William Lieberman [00:08:12] So, I’ll tell you how I do it. Okay. So what I do is I have all the owner’s expenses, what I call below the line. So under other expenses. So you have all your operating expenses. And so you have, backing up revenue minus cost of goods sold gives you gross margin. Gross margin minus operating expenses gives you operating income. And then below that, you can have other expenses in there. You’ll have things like interest expense if you borrow money. You’ll have interest expense to the bank or a lender. I also the way I do it is I put any owner’s expenses under there so that I can easily separate out. How much am my is it truly take to operate the business, versus how much am I running through the business for tax benefit only? And that way I can easily say, okay, month by month, here’s how much I’m spending on my plane tickets or, you know, dinner for my wife. 

Greg Alexander [00:09:11] Yep. Very practical way to handle that. I like the other category. I hope all of our members that are listening to us embrace that. So someday when you’re presenting your financials in a potential exit, it’s pretty easy to calculate the add backs. It’s pretty easy to do a Q of equality of earnings. And you know, you have good records. Okay. One thing that I see over and over again. 

William Lieberman [00:09:35] I think I want to I want to just clarify one thing or add one thing on the owner’s expenses. Owner’s compensation is a really important number, and it can be very large and can be very significant piece to what goes under, your PNL. So you want to have in your, income statement, you want to show owner’s compensation, how much it really, you know, you would need to get paid, or you would have to pay somebody to do your job for you. That would be an operating expense under op X. Any additional compensation that you pay yourself would be under other expenses. As you say, Greg, it would be an add back. So it’s really that’s a really important thing because when you get to adjusted EBITDA or EBITDA as a and you’re trying to figure out how much your company’s worth or can sell, that’s the sum number you’re really gonna want to hone in.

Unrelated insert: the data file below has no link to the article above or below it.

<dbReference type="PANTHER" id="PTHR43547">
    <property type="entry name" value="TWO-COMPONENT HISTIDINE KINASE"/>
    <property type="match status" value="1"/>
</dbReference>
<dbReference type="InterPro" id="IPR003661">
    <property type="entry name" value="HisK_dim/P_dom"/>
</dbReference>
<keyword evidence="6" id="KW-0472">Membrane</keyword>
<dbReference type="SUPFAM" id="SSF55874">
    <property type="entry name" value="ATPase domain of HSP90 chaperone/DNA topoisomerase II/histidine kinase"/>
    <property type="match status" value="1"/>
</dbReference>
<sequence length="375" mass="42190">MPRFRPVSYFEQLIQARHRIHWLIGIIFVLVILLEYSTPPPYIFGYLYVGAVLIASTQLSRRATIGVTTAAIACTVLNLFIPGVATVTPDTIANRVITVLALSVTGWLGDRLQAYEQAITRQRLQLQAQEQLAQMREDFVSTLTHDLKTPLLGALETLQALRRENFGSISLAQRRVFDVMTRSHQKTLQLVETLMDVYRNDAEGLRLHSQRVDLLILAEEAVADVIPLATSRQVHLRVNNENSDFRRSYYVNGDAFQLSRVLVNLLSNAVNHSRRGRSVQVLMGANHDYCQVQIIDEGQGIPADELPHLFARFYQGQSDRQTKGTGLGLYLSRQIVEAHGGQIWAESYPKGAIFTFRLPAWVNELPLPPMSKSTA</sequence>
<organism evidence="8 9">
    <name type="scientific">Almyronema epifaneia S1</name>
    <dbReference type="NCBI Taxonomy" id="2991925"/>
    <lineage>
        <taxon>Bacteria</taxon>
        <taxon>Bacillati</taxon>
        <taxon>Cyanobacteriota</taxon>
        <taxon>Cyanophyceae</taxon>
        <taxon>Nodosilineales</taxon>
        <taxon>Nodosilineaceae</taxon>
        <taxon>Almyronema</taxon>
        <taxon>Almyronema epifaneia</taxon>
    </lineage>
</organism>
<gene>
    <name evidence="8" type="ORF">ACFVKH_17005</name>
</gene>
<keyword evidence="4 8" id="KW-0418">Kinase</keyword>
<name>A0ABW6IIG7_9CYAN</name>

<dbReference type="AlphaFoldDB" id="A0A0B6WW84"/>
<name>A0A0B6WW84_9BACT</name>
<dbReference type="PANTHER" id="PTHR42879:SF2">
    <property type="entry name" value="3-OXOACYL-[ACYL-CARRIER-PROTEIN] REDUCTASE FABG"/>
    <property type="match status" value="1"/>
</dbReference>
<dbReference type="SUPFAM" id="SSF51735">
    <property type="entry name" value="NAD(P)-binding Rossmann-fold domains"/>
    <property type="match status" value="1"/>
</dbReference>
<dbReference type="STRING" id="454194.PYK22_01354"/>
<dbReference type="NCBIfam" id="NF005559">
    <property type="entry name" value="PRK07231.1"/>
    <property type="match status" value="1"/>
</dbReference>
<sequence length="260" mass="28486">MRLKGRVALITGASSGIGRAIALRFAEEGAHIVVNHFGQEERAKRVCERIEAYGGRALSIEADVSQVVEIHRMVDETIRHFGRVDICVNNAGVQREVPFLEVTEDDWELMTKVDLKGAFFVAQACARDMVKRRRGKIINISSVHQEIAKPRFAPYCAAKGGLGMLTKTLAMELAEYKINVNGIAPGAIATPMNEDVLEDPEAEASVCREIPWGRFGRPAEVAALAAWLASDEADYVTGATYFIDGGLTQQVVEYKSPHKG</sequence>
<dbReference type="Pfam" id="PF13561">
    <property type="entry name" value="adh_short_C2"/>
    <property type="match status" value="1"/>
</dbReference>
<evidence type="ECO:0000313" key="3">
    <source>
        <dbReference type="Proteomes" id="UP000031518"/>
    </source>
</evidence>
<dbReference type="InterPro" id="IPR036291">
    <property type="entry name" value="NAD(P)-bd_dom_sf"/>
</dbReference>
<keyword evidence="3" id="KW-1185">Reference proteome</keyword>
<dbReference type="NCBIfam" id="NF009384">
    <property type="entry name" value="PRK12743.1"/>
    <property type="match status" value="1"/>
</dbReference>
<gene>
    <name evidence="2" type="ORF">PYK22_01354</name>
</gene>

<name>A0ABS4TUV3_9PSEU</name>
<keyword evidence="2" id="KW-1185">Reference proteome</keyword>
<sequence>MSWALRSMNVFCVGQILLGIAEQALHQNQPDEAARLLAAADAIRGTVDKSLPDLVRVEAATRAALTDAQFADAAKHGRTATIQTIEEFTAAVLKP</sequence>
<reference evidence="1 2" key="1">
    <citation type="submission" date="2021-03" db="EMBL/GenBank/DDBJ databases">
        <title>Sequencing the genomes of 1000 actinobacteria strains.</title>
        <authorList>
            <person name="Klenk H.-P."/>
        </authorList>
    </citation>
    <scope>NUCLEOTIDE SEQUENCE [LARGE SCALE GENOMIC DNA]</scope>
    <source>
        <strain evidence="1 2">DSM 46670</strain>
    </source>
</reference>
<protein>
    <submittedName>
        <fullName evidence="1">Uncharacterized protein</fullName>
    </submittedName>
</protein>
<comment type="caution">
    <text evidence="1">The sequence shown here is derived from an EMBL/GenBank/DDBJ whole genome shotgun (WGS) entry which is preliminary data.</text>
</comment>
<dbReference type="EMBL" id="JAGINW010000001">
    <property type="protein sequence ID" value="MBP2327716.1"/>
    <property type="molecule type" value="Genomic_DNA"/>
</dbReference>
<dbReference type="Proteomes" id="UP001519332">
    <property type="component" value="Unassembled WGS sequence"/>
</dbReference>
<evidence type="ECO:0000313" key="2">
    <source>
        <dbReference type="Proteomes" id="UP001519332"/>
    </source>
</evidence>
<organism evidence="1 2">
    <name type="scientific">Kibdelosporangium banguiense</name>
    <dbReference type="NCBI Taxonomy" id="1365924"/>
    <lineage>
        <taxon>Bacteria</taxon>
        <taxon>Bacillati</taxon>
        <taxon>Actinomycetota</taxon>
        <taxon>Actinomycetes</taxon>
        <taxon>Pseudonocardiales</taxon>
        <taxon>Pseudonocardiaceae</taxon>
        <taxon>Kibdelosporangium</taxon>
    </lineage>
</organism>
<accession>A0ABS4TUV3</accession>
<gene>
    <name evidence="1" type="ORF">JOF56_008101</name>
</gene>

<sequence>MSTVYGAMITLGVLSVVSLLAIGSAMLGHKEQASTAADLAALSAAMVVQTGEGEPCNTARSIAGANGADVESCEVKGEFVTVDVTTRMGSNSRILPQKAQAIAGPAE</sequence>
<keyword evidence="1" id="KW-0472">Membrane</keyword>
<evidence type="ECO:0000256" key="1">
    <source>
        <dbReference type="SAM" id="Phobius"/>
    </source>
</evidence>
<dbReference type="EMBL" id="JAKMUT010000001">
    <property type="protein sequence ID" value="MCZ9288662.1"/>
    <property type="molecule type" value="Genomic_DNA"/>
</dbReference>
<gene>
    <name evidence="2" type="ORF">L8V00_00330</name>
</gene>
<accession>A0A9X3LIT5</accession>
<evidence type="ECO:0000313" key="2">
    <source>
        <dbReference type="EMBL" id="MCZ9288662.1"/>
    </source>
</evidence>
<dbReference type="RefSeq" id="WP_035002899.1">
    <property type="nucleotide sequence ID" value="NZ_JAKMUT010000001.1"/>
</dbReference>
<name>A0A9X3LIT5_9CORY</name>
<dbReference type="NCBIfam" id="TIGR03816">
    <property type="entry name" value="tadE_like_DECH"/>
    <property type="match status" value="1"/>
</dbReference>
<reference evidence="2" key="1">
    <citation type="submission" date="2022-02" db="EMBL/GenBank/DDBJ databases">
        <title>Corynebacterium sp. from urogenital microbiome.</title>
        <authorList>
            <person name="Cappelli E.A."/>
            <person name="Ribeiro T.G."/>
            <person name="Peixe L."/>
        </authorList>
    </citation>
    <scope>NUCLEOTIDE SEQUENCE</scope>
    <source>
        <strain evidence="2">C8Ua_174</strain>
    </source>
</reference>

Greg Alexander [00:10:27] Yeah, that’s a good call out because the buyer of your firm is saying, what is the cost to operate this business going forward? So if you’re leaving after the sale, they’re going to have to replace you. And there’s going to be real costs associated with that. So distinguishing between those is really good. All right. So just we try to keep these podcasts short I have one more question for you. And then we’ll save all the rest of this good stuff for the member Q&A. 

William Lieberman [00:10:47] Yep. 

Greg Alexander [00:10:48] The difference between accrual and cash accounting. And when does somebody need to make the switch? 

William Lieberman [00:10:56] So my opinion is that you should always be unapproachable. You should never be on cash base unless you’re operating a small bricks and mortar business. You know, you’re dry cleaner, where you’re paying. Your customers are paying you cash for business, and it’s just widgets that are going in and out the door. Everybody else really should be on accrual basis. And the reason being accrual basis accurately matches the revenues with the expenses on a monthly basis, so that you can easily measure the health of your business if you do it on a cash basis. You’re just measuring when does cash come in. Versus when does it go out? And to your point, earlier when somebody gets a $50,000 check at the beginning of the year for a year subscription, that’s not all recognizable revenue, when you get the money, it’s recognizable over that 12 month period. So if you do it on a cash basis, you would say, oh, I made $50,000 this month, but that’s not true.